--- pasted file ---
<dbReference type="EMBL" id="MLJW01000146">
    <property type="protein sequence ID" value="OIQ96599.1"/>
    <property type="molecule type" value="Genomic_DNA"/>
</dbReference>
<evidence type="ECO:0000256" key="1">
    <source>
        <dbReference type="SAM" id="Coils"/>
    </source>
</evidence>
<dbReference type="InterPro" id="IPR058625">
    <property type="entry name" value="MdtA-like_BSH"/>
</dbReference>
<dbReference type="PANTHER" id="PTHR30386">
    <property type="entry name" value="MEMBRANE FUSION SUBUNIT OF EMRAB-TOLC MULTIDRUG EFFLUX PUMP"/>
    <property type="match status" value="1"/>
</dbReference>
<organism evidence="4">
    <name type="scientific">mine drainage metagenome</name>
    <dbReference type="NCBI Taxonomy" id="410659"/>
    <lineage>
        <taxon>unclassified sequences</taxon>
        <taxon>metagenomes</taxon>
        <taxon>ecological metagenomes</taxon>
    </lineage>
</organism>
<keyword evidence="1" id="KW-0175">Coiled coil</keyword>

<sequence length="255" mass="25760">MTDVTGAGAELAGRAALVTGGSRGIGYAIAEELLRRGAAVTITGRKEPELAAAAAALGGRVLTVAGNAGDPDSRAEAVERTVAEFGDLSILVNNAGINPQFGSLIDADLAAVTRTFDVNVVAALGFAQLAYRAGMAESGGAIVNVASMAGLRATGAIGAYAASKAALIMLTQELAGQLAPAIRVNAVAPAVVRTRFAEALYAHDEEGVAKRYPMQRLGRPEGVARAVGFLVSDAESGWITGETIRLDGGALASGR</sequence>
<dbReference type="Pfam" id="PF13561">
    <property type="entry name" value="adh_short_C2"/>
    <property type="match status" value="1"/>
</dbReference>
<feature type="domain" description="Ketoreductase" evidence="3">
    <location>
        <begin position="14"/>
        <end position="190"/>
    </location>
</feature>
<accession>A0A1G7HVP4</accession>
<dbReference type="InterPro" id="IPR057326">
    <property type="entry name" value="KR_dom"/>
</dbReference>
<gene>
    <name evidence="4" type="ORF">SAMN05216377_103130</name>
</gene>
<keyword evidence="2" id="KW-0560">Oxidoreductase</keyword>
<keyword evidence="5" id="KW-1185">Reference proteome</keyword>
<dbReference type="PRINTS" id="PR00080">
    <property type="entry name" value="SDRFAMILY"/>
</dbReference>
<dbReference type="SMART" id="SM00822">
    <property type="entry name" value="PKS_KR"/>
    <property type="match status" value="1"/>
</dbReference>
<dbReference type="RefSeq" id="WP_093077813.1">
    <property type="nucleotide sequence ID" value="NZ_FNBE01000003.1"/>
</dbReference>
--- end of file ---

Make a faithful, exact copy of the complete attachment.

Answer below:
<dbReference type="EMBL" id="MLJW01000146">
    <property type="protein sequence ID" value="OIQ96599.1"/>
    <property type="molecule type" value="Genomic_DNA"/>
</dbReference>
<evidence type="ECO:0000256" key="1">
    <source>
        <dbReference type="SAM" id="Coils"/>
    </source>
</evidence>
<dbReference type="InterPro" id="IPR058625">
    <property type="entry name" value="MdtA-like_BSH"/>
</dbReference>
<dbReference type="PANTHER" id="PTHR30386">
    <property type="entry name" value="MEMBRANE FUSION SUBUNIT OF EMRAB-TOLC MULTIDRUG EFFLUX PUMP"/>
    <property type="match status" value="1"/>
</dbReference>
<organism evidence="4">
    <name type="scientific">mine drainage metagenome</name>
    <dbReference type="NCBI Taxonomy" id="410659"/>
    <lineage>
        <taxon>unclassified sequences</taxon>
        <taxon>metagenomes</taxon>
        <taxon>ecological metagenomes</taxon>
    </lineage>
</organism>
<keyword evidence="1" id="KW-0175">Coiled coil</keyword>

<sequence length="255" mass="25760">MTDVTGAGAELAGRAALVTGGSRGIGYAIAEELLRRGAAVTITGRKEPELAAAAAALGGRVLTVAGNAGDPDSRAEAVERTVAEFGDLSILVNNAGINPQFGSLIDADLAAVTRTFDVNVVAALGFAQLAYRAGMAESGGAIVNVASMAGLRATGAIGAYAASKAALIMLTQELAGQLAPAIRVNAVAPAVVRTRFAEALYAHDEEGVAKRYPMQRLGRPEGVARAVGFLVSDAESGWITGETIRLDGGALASGR</sequence>
<dbReference type="Pfam" id="PF13561">
    <property type="entry name" value="adh_short_C2"/>
    <property type="match status" value="1"/>
</dbReference>
<feature type="domain" description="Ketoreductase" evidence="3">
    <location>
        <begin position="14"/>
        <end position="190"/>
    </location>
</feature>
<accession>A0A1G7HVP4</accession>
<dbReference type="InterPro" id="IPR057326">
    <property type="entry name" value="KR_dom"/>
</dbReference>
<gene>
    <name evidence="4" type="ORF">SAMN05216377_103130</name>
</gene>
<keyword evidence="2" id="KW-0560">Oxidoreductase</keyword>
<keyword evidence="5" id="KW-1185">Reference proteome</keyword>
<dbReference type="PRINTS" id="PR00080">
    <property type="entry name" value="SDRFAMILY"/>
</dbReference>
<dbReference type="SMART" id="SM00822">
    <property type="entry name" value="PKS_KR"/>
    <property type="match status" value="1"/>
</dbReference>
<dbReference type="RefSeq" id="WP_093077813.1">
    <property type="nucleotide sequence ID" value="NZ_FNBE01000003.1"/>
</dbReference>